Joe Edwards is the owner of Blueberry Hill, the St. Louis club where Chuck Berry still performs every month. He says Berry was not only a rock 'n' roll pioneer, he was its first great poet.
"Chuck Berry was the first artist that really did it all, like wrote the songs, he wrote the lyrics of the music, he choreographed the stage show. And no one did that. Until Bob Dylan came along, there was no one that could master him, I think."
It was the way his words stayed so close to the beat, yet still managed to sound like real speech. And there were the puns. From the opening line in "Maybellene" where he sang `motor-vatin',' as in `As I was motor-vatin' over the hill,' Chuck Berry's clever wordplay would change rock lyrics forever.
"What he did with the English language and how he worked the words and the detail that he put into the songs, I mean, if you listen to the verses in a Chuck Berry song, they keep changing, and they keep telling the story," Mr. Edwards says. "And then pretty soon, by the end of that song—and it might only be a two-minute, 58-second song—but you've heard a lifetime in the life of a teen-ager."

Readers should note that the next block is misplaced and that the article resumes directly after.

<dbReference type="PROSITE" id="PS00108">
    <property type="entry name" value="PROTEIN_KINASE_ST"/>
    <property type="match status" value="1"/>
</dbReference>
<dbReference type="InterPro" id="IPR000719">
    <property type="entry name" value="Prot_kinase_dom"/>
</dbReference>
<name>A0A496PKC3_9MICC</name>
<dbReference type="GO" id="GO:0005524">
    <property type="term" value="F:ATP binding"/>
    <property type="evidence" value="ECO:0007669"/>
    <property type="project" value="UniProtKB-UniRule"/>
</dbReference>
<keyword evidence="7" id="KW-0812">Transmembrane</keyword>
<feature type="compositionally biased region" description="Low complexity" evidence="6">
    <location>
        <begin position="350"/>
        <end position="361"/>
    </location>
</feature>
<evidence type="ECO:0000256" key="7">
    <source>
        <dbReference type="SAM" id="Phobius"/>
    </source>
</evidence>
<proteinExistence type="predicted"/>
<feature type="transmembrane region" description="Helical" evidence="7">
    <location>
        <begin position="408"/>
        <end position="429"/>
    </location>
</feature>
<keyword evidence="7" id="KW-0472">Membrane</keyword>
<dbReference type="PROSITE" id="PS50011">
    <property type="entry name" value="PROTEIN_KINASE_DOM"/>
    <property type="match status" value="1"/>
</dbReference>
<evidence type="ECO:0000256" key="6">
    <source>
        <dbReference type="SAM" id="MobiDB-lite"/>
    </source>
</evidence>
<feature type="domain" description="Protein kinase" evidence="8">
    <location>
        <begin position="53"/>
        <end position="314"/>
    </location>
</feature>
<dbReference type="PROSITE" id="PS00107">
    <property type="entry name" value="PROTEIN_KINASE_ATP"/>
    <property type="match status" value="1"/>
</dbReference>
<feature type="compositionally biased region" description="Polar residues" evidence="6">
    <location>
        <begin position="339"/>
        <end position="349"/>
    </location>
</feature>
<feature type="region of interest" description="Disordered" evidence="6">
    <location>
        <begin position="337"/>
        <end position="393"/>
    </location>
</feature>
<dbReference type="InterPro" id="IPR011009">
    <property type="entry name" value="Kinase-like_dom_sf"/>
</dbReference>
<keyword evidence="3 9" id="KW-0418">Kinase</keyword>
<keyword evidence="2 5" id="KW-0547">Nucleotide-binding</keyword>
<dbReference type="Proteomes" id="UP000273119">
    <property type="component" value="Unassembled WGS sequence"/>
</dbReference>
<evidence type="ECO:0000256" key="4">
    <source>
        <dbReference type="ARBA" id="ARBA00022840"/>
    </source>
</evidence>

Berry was also the first black rock artist to find national success performing his own music. From his experience in St. Louis, he knew what that took. And while he still listed black guitarists like Charlie Christian and T-Bone Walker as his main influences, Berry was more careful with his own image, making his diction, as he described it, harder and whiter. Johnnie Johnson remembers that this could cause problems on the road.
"I mean, people that never seen it, after the record come out and such a big hit and we went on this tour, not knowing—you know, never seeing a picture or nothing of Chuck, they mistook it that Chuck was white. And we would walk out on the stage, there'd be a lot of ohs and aahs and whatever because he's a black man playing hillbilly music."
Sometimes Berry didn't make it as far as the stage. Showing up for a scheduled concert one night in Knoxville, Tennessee, he was turned away at the door. The show's organizers explained, `It's a country dance, and we had no idea that "Maybellene" was recorded by a Negro man.' Berry returned to his car and listened as a white replacement band played his music.